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Berliners’ Love Of Bears Takes On A New Dimension

BERLIN (dpa) – Berliners’s love of the city’s popular bear symbol has taken on a new dimension, as life-size plastic versions litter the bustling Kurfuerstendamm, Unter den Linden and Friedrichstrasse.

The bears – there are more than 150 of them – stand on their heads, crouch on all fours, or are simply upright, paws pointing skywards.

Berliners and tourists alike stop to admire them and snap pictures, while youngsters ride on their backs.

Berlin has Klaus Herlitz, a local entrepreneur, and his wife Eva, to thank for the city’s bear invasion. Both love the city’s famous bear symbol, and decided to have more than 150 life-size plastic bears manufactured recently in Berlin.

Since then local artists and school-classes have been painting and decorating the white-coloured bears which will remain in place in Berlin for a year, and then be auctioned off, with the proceeds going to local charities.

Near the Adlon hotel on the Pariser Platz, one of the bears is tagged “Checkpoint Charlie” after the old west-east Wall crossing point for foreigners in Kreuzberg. It’s pasted with newspaper clippings depicting the former city divide.

Tourists cluster round it, taking pictures. “Nothing remains of the Wall, so where’s Checkpoint Charlie today, inquires an elderly American visitor?

The famous “original” American military police hut, he is told, is now to be found in the city’s Allied Museum in west Berlin, but a recently-made replica is now on show near the famous “Wall” Museum in the Kochstrasse.

In front of Berlin’s celebrated Schaubuehne theatre on the Kurfuerstendamm three of the life-size bears are displayed. One of them is orange-coloured and stands on its head. “Not bad,” quips a Berliner. “Reminds me of Berlin’s cultural policies!”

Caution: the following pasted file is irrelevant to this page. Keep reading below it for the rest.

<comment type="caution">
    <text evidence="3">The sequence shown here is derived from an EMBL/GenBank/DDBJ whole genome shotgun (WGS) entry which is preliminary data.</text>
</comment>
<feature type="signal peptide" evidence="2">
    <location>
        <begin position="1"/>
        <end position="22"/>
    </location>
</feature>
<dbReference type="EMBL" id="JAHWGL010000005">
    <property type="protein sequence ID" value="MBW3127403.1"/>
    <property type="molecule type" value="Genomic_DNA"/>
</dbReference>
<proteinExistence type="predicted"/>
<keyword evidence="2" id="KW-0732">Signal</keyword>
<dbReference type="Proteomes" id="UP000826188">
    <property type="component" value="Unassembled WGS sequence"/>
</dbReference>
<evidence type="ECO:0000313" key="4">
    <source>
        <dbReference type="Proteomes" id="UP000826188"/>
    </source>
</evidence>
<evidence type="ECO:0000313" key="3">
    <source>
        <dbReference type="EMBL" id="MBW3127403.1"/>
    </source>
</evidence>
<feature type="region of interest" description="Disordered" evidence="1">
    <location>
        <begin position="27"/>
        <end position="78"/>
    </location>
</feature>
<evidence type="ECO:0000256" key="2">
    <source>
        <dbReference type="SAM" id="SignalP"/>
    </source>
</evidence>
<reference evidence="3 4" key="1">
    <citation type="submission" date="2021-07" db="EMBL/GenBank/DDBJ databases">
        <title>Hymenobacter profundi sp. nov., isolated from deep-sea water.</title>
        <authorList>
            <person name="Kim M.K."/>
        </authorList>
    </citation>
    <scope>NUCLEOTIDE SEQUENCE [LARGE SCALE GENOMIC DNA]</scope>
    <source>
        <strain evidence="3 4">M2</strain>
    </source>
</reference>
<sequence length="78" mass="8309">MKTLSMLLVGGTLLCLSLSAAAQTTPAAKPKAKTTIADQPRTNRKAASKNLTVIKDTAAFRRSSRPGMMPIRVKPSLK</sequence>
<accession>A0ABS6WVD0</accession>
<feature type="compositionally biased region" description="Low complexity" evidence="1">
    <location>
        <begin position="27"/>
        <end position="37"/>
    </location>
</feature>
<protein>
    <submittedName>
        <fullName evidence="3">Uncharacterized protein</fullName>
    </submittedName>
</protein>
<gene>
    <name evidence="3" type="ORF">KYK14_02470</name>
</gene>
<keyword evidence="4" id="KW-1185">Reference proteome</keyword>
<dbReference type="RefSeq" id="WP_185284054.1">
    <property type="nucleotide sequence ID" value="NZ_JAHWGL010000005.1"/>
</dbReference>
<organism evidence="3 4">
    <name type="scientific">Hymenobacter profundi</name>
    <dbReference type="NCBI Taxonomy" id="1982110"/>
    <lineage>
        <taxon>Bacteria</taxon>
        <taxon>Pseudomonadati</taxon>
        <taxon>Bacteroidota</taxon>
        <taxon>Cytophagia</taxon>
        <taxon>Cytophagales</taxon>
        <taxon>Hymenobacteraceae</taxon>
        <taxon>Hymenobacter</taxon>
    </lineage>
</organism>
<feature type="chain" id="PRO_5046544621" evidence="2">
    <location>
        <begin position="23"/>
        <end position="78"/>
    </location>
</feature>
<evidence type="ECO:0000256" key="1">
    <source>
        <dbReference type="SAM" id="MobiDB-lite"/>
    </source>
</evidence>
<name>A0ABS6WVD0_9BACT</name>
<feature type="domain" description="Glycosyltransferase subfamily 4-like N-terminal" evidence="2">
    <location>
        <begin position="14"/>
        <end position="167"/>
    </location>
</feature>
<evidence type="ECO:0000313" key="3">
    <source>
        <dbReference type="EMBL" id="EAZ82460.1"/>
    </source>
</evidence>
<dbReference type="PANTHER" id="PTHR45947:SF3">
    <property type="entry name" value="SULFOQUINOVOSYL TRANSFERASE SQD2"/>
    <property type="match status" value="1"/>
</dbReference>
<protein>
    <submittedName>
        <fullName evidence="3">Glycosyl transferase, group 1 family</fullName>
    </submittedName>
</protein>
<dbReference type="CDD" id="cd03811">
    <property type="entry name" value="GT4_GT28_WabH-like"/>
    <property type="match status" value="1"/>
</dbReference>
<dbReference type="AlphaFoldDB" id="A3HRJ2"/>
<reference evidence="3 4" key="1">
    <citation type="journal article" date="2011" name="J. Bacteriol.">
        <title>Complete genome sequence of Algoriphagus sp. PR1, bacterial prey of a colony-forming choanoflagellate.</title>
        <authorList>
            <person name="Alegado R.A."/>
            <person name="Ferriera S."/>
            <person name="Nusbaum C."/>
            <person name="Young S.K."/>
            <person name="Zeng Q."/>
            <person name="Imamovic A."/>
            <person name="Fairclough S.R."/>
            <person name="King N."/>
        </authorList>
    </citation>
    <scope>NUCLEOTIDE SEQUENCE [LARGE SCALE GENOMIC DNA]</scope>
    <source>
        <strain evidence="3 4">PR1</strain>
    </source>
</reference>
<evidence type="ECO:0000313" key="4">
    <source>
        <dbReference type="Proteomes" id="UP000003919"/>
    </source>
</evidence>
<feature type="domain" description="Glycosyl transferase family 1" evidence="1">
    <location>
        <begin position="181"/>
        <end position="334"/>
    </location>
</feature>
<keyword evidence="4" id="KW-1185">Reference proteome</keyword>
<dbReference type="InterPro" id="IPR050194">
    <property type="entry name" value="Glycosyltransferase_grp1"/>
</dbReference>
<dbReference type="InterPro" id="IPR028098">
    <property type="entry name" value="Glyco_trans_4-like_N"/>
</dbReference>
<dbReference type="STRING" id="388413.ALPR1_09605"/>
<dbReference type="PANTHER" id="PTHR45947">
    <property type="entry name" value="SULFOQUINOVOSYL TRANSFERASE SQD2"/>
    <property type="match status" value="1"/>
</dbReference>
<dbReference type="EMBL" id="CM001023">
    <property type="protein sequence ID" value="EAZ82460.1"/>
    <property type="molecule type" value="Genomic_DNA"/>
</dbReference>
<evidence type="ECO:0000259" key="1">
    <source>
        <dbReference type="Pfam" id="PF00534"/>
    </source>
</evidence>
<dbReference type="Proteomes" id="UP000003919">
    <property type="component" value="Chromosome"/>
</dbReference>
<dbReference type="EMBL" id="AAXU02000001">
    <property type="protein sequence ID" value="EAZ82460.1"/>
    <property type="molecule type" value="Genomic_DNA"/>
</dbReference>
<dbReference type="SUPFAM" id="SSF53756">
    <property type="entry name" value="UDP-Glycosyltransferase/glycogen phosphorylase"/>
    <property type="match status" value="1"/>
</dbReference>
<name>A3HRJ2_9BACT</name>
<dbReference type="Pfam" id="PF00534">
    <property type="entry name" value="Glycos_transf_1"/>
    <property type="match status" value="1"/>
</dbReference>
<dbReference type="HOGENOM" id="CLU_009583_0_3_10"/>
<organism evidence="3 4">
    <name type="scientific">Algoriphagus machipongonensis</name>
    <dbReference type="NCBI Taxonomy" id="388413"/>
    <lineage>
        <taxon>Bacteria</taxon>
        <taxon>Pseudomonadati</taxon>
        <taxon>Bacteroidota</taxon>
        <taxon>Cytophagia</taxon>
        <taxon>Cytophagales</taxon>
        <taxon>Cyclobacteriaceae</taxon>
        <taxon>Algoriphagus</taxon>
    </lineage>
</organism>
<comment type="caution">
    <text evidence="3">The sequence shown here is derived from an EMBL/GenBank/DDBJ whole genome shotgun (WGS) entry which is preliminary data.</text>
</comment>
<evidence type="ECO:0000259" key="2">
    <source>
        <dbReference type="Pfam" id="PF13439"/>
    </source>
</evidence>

At a kerbside cafe on the Unten den Linden, excitement is caused when a model poses nude by one of the bears, on which a man is portrayed in evening dress, puffing at a cigar. “I couldn’t believe it,” explains a waiter. “All she had on at the end were her high- heeled shoes!”

“I like the bears on all fours the best,” says a ten-year-old Berlin youngster. “You can climb on them. Only one bear named “Curly,” posted outside a trendy hairdresser’s premises in the city’s “Mitte” district, is still just white.

A note on it asks people to paste it with their passport pictures – a request Berliners to date have shown no sign of heeding.

Besides schoolchildren, prominent artists in Germany, among them Salome and Jim Avignon, have spent time illustrating the bears.

The Berliner organisers say they were first inspired by similar- style exhibits in New York, Chicago and Zurich last year, featuring other life-size painted animals.

Footnote: Berlin’s first known recorded city documents with bear illustrations date back to 1280. In 1339, the bear was pictured in a crawling position with giant paws, but in more recent times, it has usually been depicted with fiery red claws and red tongue. haven’t banned it.”

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